MELBOURNE REBELS

The era of professionalism in Rugby led to a restructuring of the Super 10 competition after the 1995 World Cup. SANZAR was formed to manage a 12-team provincial union from Australia, New Zealand and South Africa. During the early years of 2000s South Africa and Australia pushed for additional teams each. Argentina also expressed interest. Discussions also included a federated pacific island team in the vein of the West Indies cricket team, or individual island nations.

Bids for the 13th and 14th franchise opened in 2002. Melbourne had, to that point, successfully hosted several Wallaby test matches which the Victorian Rugby Union used to demonstrate a ground swell of support for Rugby by the Victorian public. Melbourne also hosted several World Cup matches hosted at Docklands Stadium and drew 50,000 to the final day of the 2006 Melbourne Commonwealth Games Rugby 7s.

The then Bracks government promised investment in infrastructure, considering a 25,000 seat redevelopment of Olympic Park Stadium or $100m for a new stadium. The successful bid went to Western Australia, ultimately becoming the Western Force for the 2004 Super 14 season.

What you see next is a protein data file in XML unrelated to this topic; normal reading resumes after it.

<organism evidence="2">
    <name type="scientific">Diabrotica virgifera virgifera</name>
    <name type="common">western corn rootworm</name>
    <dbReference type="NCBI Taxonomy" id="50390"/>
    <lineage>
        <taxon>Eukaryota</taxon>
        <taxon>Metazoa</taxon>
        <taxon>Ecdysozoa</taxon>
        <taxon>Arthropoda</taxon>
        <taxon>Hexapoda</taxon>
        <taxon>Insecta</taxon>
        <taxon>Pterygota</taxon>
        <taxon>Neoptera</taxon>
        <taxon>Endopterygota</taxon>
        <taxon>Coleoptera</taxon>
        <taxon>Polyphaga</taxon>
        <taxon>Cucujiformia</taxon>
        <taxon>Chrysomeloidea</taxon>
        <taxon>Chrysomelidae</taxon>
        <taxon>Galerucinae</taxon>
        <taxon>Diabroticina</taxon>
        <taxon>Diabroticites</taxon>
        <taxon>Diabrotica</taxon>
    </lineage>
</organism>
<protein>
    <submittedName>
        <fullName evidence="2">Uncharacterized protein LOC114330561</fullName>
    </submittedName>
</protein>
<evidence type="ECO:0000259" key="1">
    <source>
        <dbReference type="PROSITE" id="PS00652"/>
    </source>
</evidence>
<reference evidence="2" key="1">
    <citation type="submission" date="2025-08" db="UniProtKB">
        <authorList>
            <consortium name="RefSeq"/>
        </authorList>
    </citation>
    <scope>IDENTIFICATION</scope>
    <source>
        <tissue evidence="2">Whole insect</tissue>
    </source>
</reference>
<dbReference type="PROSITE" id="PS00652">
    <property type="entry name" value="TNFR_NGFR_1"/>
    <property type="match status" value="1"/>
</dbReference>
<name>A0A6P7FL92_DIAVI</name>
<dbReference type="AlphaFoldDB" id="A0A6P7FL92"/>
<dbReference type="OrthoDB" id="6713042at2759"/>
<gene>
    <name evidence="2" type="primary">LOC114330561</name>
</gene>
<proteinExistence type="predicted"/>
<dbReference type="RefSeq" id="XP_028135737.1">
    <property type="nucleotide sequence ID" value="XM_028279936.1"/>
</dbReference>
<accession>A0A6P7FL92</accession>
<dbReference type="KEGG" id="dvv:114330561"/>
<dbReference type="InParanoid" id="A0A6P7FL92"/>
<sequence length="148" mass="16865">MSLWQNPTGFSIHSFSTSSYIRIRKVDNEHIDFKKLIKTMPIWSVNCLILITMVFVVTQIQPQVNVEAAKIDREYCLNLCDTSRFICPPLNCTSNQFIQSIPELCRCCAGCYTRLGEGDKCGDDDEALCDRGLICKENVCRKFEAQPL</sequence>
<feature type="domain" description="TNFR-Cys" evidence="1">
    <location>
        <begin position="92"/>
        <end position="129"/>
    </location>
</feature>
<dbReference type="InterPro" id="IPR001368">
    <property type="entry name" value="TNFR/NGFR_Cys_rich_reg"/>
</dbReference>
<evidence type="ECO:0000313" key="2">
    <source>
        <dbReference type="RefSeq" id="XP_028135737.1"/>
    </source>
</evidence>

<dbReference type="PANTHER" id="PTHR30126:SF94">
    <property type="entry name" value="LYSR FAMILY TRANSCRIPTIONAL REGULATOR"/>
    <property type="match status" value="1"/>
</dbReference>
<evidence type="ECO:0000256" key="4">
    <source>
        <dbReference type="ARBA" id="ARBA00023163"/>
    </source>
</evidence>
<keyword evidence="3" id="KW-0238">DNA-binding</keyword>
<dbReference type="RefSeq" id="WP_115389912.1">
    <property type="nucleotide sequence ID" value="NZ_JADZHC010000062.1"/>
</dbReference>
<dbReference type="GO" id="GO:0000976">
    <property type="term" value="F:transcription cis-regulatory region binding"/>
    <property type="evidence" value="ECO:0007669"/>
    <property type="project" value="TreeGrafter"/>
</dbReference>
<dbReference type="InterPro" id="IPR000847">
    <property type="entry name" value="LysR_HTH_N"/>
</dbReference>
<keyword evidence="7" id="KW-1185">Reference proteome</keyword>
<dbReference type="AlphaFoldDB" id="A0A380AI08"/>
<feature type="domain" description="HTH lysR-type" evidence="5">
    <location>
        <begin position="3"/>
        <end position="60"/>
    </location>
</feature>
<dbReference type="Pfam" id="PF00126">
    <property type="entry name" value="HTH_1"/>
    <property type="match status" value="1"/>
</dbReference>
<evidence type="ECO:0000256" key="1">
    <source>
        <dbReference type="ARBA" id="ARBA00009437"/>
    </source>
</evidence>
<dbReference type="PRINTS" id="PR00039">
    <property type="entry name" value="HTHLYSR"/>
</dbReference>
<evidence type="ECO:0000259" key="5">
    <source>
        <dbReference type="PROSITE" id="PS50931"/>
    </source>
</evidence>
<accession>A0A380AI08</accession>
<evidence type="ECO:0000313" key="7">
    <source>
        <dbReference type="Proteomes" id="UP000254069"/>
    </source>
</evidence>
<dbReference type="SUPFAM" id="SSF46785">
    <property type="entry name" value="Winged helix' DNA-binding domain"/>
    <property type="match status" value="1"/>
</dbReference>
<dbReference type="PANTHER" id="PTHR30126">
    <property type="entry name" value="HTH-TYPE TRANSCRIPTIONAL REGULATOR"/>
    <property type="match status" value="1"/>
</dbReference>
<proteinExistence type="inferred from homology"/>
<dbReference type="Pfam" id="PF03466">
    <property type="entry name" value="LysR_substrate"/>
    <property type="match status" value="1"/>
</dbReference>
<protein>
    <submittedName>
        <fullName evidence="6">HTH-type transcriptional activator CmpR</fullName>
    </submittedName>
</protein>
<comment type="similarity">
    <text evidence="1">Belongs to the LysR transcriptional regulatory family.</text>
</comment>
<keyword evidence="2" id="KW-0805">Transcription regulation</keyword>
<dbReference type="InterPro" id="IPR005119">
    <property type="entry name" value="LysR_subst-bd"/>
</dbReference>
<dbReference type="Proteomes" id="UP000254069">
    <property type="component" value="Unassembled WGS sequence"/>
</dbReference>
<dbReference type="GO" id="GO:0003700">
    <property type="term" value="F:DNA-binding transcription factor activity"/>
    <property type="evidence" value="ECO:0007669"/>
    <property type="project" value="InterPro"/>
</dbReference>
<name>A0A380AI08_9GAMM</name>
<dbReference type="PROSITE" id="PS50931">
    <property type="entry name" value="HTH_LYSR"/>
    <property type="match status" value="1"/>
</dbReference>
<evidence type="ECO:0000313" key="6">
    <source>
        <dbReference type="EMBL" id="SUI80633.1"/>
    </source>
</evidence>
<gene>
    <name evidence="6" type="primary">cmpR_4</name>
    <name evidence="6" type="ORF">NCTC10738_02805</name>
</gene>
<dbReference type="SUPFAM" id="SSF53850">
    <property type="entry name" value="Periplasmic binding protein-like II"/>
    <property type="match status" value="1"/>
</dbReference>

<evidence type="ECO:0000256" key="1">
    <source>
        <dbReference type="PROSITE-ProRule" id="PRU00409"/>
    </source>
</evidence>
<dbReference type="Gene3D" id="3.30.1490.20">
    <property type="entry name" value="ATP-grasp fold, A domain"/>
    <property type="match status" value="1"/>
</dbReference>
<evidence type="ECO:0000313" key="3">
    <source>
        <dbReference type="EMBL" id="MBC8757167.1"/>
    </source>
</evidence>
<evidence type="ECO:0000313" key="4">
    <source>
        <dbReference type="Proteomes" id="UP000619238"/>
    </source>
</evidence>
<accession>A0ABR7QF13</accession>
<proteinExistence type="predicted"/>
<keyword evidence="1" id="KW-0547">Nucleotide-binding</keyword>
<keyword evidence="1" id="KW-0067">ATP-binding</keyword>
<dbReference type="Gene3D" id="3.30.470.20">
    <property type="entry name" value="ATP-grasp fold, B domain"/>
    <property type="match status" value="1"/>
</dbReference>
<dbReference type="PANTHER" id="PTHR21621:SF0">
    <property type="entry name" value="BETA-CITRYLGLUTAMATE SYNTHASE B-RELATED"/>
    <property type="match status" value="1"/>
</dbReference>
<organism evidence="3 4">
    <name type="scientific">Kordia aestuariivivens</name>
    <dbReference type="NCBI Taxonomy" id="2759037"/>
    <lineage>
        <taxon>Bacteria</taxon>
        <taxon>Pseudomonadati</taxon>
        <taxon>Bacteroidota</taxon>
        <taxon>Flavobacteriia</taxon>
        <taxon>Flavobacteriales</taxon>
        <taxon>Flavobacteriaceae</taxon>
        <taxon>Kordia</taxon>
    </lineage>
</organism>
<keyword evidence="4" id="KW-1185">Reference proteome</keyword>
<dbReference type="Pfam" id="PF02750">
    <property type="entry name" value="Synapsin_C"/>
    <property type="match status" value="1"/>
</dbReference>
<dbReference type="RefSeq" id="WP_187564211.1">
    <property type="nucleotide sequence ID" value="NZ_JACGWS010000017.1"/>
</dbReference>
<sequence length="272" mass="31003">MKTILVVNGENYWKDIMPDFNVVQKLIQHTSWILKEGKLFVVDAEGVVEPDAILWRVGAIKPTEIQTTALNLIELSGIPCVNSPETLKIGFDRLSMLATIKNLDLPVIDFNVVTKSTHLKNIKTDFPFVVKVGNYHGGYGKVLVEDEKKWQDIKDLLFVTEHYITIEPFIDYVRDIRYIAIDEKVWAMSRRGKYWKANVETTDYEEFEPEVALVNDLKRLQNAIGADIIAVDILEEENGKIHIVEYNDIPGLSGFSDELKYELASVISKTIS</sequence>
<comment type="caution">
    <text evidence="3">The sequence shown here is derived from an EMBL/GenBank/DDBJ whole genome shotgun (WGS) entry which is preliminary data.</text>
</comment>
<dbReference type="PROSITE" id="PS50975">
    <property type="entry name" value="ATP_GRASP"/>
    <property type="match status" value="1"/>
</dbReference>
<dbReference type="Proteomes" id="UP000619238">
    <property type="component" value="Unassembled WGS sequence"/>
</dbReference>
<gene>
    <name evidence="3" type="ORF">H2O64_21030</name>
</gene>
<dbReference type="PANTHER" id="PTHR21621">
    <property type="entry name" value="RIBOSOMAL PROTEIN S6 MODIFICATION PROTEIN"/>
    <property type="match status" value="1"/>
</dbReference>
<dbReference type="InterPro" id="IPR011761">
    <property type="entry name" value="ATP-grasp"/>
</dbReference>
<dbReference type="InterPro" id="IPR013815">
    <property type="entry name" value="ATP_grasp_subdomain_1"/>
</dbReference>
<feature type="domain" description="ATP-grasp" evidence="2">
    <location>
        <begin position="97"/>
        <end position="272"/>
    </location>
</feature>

In 2006 the Australian Rugby Union, following the suggestions of a working party, announced the formation of a national domestic competition. The Melbourne Rebels were established for the inaugural season of the Australian Rugby Championship by virtue of NSW surrendering a fourth team in favour of Victoria. Coached by Bill Millard and captained by David Croft, the Rebels finished fourth (out of 8) after the regular season, and after the finals series were runners up. The move was viewed as an interim step to a Super 14 franchise.

The VRU bid twice for a team in SANZAR’s ‘Super’ provincial competition before being accepted for the 2011 season. Their winning bid was named after the team they fielded in the ARC.

On 29 July, at the Victorian Rugby Union’s quarterly corporate luncheon, the Melbourne Rebels and the Victorian Rugby Union launched the playing strip, logo and club song “Do You Hear the People Sing?” from Les Misérables.

From this point forward, Rugby in Victoria would change forever, as the countries supporting was introduced to a new professional sporting team, and an ‘Army’ of followers.